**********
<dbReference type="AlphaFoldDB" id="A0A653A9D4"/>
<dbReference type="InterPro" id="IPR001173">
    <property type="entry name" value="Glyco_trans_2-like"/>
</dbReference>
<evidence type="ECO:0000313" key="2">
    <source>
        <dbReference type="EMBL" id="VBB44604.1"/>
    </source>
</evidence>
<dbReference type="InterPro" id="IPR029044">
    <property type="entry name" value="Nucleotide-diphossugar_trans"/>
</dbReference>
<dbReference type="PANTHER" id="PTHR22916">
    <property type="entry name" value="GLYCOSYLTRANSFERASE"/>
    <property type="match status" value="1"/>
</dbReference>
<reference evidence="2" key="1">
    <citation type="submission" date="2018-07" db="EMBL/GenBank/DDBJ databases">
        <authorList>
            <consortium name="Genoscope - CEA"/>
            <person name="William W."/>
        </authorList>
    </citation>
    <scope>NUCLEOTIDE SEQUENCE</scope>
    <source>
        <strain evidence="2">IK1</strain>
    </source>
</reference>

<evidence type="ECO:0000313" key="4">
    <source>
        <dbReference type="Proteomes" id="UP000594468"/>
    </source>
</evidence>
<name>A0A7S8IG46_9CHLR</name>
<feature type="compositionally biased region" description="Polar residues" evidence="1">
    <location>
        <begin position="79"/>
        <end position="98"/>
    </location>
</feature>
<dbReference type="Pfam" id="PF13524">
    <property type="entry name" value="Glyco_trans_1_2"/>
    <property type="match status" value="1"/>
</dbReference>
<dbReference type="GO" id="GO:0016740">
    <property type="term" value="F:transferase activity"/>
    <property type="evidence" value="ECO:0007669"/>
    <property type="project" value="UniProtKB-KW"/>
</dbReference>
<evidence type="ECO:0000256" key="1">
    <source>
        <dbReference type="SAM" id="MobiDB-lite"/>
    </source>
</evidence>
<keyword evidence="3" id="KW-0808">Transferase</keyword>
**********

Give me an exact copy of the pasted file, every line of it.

<dbReference type="AlphaFoldDB" id="A0A653A9D4"/>
<dbReference type="InterPro" id="IPR001173">
    <property type="entry name" value="Glyco_trans_2-like"/>
</dbReference>
<evidence type="ECO:0000313" key="2">
    <source>
        <dbReference type="EMBL" id="VBB44604.1"/>
    </source>
</evidence>
<dbReference type="InterPro" id="IPR029044">
    <property type="entry name" value="Nucleotide-diphossugar_trans"/>
</dbReference>
<dbReference type="PANTHER" id="PTHR22916">
    <property type="entry name" value="GLYCOSYLTRANSFERASE"/>
    <property type="match status" value="1"/>
</dbReference>
<reference evidence="2" key="1">
    <citation type="submission" date="2018-07" db="EMBL/GenBank/DDBJ databases">
        <authorList>
            <consortium name="Genoscope - CEA"/>
            <person name="William W."/>
        </authorList>
    </citation>
    <scope>NUCLEOTIDE SEQUENCE</scope>
    <source>
        <strain evidence="2">IK1</strain>
    </source>
</reference>

<evidence type="ECO:0000313" key="4">
    <source>
        <dbReference type="Proteomes" id="UP000594468"/>
    </source>
</evidence>
<name>A0A7S8IG46_9CHLR</name>
<feature type="compositionally biased region" description="Polar residues" evidence="1">
    <location>
        <begin position="79"/>
        <end position="98"/>
    </location>
</feature>
<dbReference type="Pfam" id="PF13524">
    <property type="entry name" value="Glyco_trans_1_2"/>
    <property type="match status" value="1"/>
</dbReference>
<dbReference type="GO" id="GO:0016740">
    <property type="term" value="F:transferase activity"/>
    <property type="evidence" value="ECO:0007669"/>
    <property type="project" value="UniProtKB-KW"/>
</dbReference>
<evidence type="ECO:0000256" key="1">
    <source>
        <dbReference type="SAM" id="MobiDB-lite"/>
    </source>
</evidence>
<keyword evidence="3" id="KW-0808">Transferase</keyword>